Key Steps to Implementing AI in Your Enterprise

James Hoshor | May 1, 2018 | In the News Mobile Strategy

In a recent episode of our Device Squad podcast: AI in the Enterprise, my colleagues Steve Brykman, Michael Golub and I discussed everything from AI’s evolution to its value in the enterprise to potential hurdles companies face implementing AI. We covered a lot and it is definitely worth a listen! However, in this blog post I want to elaborate more on the key steps to implementing enterprise AI, including adoption hurdles, and recommendations on how organizations should prepare for implementing AI-specifically given what we’ve learned helping clients with their AI initiatives recently.

As discussed in our podcast, plenty of organizations across multiple industries have already invested heavily in AI and are reaping its benefits, while many others have just begun the journey. If you’re one of those organizations that has yet to dip its toe in the water, you’re in luck. It’s still very early in the Enterprise AI story, and now you can learn from the challenges and lessons of others.

But before we share the key steps to take when implementing AI, let’s take a moment to look at some of the challenges:

Lack of Data Access. Data is the ingredient most critical to AI readiness. Nearly every organization has tons data across disparate systems. The challenge is ensuring you can access your data at a granular level. For example, if you are a manufacturing company with years of data spread across different systems (e.g. ERP, MRP, CRM, etc.) you will need to be able to access this data-and more importantly the right data-with granularity down to the daily transactional data level (e.g. SKU locations, orders, customer information, etc.) in order to leverage AI successfully.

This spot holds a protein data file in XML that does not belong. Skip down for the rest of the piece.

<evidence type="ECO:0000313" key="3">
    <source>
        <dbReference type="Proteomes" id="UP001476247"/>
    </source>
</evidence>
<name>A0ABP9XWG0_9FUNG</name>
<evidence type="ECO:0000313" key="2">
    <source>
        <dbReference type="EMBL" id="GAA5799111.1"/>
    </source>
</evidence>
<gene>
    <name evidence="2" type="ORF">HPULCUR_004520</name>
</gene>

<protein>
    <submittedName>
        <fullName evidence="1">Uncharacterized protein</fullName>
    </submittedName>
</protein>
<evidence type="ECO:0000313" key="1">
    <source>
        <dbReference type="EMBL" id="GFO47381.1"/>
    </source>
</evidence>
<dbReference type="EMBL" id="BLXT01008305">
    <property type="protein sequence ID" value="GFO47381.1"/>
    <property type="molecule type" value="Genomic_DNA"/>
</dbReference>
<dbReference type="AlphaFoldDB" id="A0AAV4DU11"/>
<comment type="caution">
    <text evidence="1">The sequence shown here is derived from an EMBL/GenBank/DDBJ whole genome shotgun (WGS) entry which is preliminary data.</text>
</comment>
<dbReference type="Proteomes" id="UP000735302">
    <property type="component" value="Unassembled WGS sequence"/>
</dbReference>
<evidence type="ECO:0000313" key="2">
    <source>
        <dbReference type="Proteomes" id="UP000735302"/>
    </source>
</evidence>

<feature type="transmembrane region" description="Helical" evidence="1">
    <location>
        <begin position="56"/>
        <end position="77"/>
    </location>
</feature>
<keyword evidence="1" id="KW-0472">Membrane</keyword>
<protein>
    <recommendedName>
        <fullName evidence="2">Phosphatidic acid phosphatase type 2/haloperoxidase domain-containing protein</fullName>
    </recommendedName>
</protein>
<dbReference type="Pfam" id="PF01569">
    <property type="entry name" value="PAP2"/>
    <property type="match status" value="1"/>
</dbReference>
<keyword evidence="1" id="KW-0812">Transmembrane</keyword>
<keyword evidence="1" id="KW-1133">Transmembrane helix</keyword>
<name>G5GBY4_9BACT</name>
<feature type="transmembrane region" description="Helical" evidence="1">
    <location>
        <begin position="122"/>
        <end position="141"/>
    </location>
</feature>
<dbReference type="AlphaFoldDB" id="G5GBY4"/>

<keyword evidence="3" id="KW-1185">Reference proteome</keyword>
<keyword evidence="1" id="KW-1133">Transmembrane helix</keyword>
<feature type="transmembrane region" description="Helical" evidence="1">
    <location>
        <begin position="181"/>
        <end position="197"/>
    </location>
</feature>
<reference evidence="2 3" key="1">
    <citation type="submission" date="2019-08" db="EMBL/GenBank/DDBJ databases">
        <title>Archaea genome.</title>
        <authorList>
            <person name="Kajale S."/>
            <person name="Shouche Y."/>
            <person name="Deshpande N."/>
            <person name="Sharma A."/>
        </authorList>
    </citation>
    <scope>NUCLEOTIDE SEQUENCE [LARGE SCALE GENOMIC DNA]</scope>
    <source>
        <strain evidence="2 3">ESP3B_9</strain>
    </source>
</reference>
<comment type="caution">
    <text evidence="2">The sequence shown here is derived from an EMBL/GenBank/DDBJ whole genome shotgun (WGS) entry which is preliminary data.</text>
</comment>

So, step number one: be sure your data collection and storage mechanisms are easily accessible and can support highly granular data.

Lack of Infrastructure. Not surprisingly, Machine Learning (ML) and Deep Learning (DL) require serious processing power. Most companies turn to cloud computing and massively-parallel processing (MPP) systems to solve this challenge, but these are short-term solutions. Here’s why: as data volumes continue to grow, and ML and DL drive the automated creation of increasingly complex algorithms, the bottleneck will continue to slow progress.

So, in addition to making sure you have the right data, you need to be sure the data is ready for AI algorithms to digest, and that you have the ability to process the algorithms quickly.

However, we should also note that GPU—not CPU—advancements are what’s behind ML’s recent proliferation. Utilizing different processing architectures that scale more easily than traditional servers. Not surprisingly, Google and FB are both investing in custom GPUs to optimize performance for this specific type of process (Google calls them TPUs or “TensorFlow Processing Units”).

Lack of Talent. Until now, only a handful of organizations were willing to invest in developing the skills necessary to implement ML-given the relatively few AI use cases in the enterprise. But with the explosion of interest in the last few years, all this has changed. Data science courses on AI development have become prevalent and are generally over-subscribed.

Now that we’ve highlighted the three primary challenges organizations have faced when it comes to implementing AI, here are the key steps we recommend for implementing AI in your enterprise. In short, don’t be caught lacking!